CAIRO (Reuters) - An Egyptian court sentenced a prominent activist to five years in jail on Monday for violating limits on demonstrations, amid one of the toughest crackdowns on dissent in Egypt’s history.
After the verdict was read, chants of “Down, down with military rule!” rang out in the crowded courtroom from supporters of Alaa Abdel Fattah, a leading secular figure in the 2011 revolt that toppled autocrat Hosni Mubarak.
The blogger and software engineer was originally sentenced in absentia to 15 years in jail, along with 24 others, before a retrial was ordered.
Abdel Fattah is one of several activists jailed since the army overthrew Islamist president Mohamed Mursi in mid-2013 and cracked down on his Muslim Brotherhood movement and secular democracy activists.
Laila Seif, Abdel Fattah’s mother, said she hoped her son would draw on the strength that helped his father, a human rights lawyer, through a five-year sentence under Mubarak.
Another defendant, Ahmed Abdulrahman, also received five years in jail; 18 other accused received three years; and others who were tried in absentia were given 15 years. Abdulrahman’s lawyer said his client would appeal.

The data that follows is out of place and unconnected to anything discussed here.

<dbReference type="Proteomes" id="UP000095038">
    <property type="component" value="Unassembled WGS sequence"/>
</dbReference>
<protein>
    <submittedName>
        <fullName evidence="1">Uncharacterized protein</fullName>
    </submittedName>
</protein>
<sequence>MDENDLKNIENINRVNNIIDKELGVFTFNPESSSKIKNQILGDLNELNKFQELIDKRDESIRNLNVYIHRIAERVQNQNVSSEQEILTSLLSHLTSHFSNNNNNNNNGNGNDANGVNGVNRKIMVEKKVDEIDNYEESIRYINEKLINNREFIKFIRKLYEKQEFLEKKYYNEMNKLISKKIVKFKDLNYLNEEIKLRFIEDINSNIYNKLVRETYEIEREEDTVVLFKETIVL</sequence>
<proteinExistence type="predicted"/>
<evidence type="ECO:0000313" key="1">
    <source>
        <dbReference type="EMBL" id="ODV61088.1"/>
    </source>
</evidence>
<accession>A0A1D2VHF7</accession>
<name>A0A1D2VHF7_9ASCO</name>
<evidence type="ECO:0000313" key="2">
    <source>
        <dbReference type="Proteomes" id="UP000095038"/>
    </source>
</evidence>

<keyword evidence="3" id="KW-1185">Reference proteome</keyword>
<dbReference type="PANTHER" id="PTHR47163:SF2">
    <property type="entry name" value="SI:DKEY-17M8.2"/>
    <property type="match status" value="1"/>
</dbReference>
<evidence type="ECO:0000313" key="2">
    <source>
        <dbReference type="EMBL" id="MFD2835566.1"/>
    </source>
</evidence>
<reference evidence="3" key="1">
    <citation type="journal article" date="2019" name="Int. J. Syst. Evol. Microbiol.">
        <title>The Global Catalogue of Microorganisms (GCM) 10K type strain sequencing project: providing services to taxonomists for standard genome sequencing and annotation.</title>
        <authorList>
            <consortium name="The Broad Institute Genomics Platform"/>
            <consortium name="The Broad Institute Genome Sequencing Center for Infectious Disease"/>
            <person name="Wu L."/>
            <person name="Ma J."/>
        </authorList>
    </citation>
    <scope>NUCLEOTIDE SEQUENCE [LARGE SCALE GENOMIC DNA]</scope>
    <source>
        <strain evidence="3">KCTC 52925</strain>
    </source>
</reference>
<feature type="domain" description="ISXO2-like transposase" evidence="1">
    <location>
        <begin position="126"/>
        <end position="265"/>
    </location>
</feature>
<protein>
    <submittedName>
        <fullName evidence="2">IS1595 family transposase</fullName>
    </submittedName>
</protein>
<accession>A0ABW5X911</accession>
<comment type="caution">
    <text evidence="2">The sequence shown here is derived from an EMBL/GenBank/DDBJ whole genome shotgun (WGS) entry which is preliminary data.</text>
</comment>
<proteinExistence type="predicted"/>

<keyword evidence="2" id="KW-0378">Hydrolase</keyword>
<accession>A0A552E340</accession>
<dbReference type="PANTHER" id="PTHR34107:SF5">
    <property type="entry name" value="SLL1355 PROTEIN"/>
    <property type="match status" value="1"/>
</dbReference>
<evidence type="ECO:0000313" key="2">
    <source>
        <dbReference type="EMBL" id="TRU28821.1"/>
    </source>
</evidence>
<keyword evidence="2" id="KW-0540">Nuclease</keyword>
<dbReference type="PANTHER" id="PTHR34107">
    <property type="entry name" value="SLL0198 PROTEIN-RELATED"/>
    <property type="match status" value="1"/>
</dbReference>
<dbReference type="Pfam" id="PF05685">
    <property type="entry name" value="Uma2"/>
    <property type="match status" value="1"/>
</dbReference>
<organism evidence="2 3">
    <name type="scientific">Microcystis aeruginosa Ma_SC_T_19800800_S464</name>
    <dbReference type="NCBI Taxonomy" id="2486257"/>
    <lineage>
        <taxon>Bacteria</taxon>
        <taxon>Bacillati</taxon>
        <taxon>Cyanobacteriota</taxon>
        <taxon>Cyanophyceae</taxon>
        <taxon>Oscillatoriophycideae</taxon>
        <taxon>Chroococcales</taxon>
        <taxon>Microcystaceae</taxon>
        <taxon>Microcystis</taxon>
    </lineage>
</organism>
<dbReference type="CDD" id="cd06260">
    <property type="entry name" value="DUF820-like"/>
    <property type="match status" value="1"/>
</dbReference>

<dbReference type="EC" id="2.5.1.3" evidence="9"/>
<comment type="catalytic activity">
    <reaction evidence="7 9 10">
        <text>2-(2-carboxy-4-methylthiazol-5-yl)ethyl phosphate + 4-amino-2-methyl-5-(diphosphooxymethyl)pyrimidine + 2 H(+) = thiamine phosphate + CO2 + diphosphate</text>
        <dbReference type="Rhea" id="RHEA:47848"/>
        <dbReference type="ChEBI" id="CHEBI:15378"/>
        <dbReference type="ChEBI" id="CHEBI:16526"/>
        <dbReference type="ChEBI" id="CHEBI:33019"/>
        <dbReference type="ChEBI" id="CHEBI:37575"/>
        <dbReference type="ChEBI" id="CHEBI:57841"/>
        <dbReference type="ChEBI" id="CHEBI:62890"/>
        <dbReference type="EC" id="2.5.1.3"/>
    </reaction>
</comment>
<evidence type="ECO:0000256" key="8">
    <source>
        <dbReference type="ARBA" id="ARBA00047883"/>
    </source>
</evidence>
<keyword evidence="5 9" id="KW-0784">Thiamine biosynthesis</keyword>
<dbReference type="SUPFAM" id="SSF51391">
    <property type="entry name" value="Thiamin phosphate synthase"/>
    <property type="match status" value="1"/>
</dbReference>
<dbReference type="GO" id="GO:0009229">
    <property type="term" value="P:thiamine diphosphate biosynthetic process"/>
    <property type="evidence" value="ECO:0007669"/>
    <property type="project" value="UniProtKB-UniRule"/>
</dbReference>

The same court also adjourned to March 8 the trial of two Al Jazeera television journalists charged with aiding a terrorist organization - a reference to the Muslim Brotherhood.
The United States said it was “deeply troubled” by the sentences and urged the defendants to pursue all legal avenues to contest the verdict, including an appeal.
State Department spokeswoman Jen Psaki said the United States encouraged Egypt’s leadership to quickly complete a review of the law on demonstrations and of all verdicts issued under it, and to release an amended version enabling full freedom of expression and association.
Asked if U.S. support to Egypt’s military showed Washington was putting strategic interests above human rights, Psaki said the United States had an “important strategic relationship” with Egypt.
But a State Department official said Washington had not yet decided whether to release $1.3 billion in foreign military financing to Egypt set aside for fiscal 2015.
Egyptian activists say that political dissent is being stifled as officials from Mubarak’s police state are gradually rehabilitated.
Additional reporting by David Brunnstrom in Washington; Writing by Yara Bayoumy; Editing by Kevin Liffey and Grant McCool